Sergio Garcia Injures Shoulder On Opening Day Of Abu Dhabi HSBC C’ship.

Sergio Garcia labelled the course ‘dangerous’ after having to seek treatment on three occasions for an injured shoulder on the opening day of the Abu Dhabi HSBC Championship.

Garcia had first been observed lying flat out and receiving treatment on the fourth hole or the 13th of his round in an eventual score of four over par 76.

It left the current World No. 10 lying nine shots three players including compatriot Rafa Cabrera-Bello, England’s Matthew Baldwin and French star Romain Wattel who carded five under 67s to enjoy the clubhouse lead midway through the $US 2.7m event in the UAE capital.

Sergio Garcia suggests the National Course 'dangerous' after injuring his shoulder on day one of the Abu Dhabi Championship. (Photo - Eoin Clarke/

Sergio Garcia suggests the National Course ‘dangerous’ after injuring his shoulder on day one of the Abu Dhabi Championship. (Photo – Eoin Clarke/

“I hurt my left shoulder in the Pro-Am yesterday and the rough this week is not helping it very much,” said Garcia.

“It’s very, very thick and what we see at a US Open but the worst thing about it they have cut it from green back to the tee, and by doing that the ball nestles’ down quite a bit.

“You just have to hit it so hard into the ground to get it out and when you’re not 100% it doesn’t help at all.

“I would say that it’s dangerous and hopefully nobody else will get injured because it could have to several guys this week.

“There wasn’t a specific shot in the Pro Am when I felt I injured my shoulder but just more I continued to play yesterday.

“Maybe I injured a bit working throughout the Christmas break and it just kind of built up somewhat.”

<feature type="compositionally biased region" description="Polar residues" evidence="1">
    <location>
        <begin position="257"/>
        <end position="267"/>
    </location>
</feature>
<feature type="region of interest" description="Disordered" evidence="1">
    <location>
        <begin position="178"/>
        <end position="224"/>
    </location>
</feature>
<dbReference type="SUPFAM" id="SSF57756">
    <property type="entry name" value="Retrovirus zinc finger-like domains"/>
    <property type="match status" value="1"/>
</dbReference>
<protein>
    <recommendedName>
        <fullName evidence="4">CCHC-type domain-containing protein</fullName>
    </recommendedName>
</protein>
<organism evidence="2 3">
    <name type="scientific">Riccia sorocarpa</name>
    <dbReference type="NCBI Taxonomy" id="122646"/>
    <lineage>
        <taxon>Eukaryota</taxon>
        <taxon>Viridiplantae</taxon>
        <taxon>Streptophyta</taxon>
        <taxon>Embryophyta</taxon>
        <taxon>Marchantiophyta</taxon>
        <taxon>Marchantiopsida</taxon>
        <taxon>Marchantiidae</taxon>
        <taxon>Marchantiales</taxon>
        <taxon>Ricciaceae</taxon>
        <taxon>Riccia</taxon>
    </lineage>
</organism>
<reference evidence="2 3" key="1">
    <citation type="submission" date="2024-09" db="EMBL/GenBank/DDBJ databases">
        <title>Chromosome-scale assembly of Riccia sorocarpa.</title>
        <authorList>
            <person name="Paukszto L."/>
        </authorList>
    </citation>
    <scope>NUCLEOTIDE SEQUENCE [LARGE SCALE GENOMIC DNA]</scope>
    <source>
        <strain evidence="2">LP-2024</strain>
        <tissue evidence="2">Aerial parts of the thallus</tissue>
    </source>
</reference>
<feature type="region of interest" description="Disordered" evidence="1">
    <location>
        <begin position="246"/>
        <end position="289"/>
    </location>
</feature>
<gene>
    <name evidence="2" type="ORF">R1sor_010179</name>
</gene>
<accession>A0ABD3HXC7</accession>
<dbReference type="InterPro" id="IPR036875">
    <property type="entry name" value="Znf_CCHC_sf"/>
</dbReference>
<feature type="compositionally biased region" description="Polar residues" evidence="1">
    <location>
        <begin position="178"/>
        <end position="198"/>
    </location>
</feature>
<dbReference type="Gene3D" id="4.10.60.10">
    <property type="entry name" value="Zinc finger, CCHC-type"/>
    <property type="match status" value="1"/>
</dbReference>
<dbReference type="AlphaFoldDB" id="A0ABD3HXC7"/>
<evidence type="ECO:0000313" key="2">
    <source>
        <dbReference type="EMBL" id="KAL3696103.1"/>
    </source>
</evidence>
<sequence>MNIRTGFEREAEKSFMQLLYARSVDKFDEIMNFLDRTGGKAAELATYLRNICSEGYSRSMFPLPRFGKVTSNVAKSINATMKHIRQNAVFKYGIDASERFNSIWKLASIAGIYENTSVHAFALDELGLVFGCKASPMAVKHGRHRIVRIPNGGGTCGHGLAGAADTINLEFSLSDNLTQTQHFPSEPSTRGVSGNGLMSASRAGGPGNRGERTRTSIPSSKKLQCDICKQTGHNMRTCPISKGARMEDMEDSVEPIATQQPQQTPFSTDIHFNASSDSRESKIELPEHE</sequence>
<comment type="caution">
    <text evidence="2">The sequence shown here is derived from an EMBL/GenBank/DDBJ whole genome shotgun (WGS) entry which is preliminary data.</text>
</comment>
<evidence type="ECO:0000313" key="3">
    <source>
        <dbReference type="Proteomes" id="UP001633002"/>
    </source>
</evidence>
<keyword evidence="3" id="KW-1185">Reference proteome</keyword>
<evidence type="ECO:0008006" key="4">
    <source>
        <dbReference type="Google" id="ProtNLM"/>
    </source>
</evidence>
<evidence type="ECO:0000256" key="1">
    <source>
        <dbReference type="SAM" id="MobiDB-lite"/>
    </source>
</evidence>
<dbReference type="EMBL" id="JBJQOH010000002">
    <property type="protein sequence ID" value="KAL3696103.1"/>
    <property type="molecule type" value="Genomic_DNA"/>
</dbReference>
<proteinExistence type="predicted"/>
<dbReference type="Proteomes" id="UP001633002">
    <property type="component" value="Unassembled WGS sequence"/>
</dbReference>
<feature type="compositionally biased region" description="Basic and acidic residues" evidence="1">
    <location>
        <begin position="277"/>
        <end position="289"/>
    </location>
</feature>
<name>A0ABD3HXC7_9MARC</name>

The 10-time European Tour winner indicated he will have treatment on his shoulder and assess whether he will take his place for Friday’s second round.

However while Garcia was critical with the National Course set-up double Major winning Rory McIlroy had no such problems during his round of a two under par 70.

McIlroy’s effort is seven shots fewer than a year ago when he competed for a first time after signing a reputed $US 225m deal to switch to Nike.

“It’s not dangerous and besides it’s worst at US Open,” said McIlroy.

And while McIlroy was a model of consistency reigning British Open champion, Phil Mickelson struggled with his long game including  his opening tee shot of 2014 he sent way left into waste sand.

Mickelson could not manage one single birdie recording 17 straight pars before a final hole bogey in a score of 73.

“It was rusty and I didn’t strike the ball very well,” said the visiting American.

“My swing, it feels a little rusty, but the short game was pretty good.   I felt good with the putter and hopefully trying to work my way into this tournament.”

And when asked about the nature of the rough the present World No. 5 remarked:  “You have got to be careful. I kind of hurt myself going after one.

“I kind of twinged my back there at the last hole and maybe I should have played a wedge out and not risk injury.”

A tournament official confirm the rough had been cut back somewhat ahead of the opening round and following a number of complaints from players competing in the Pro Am.

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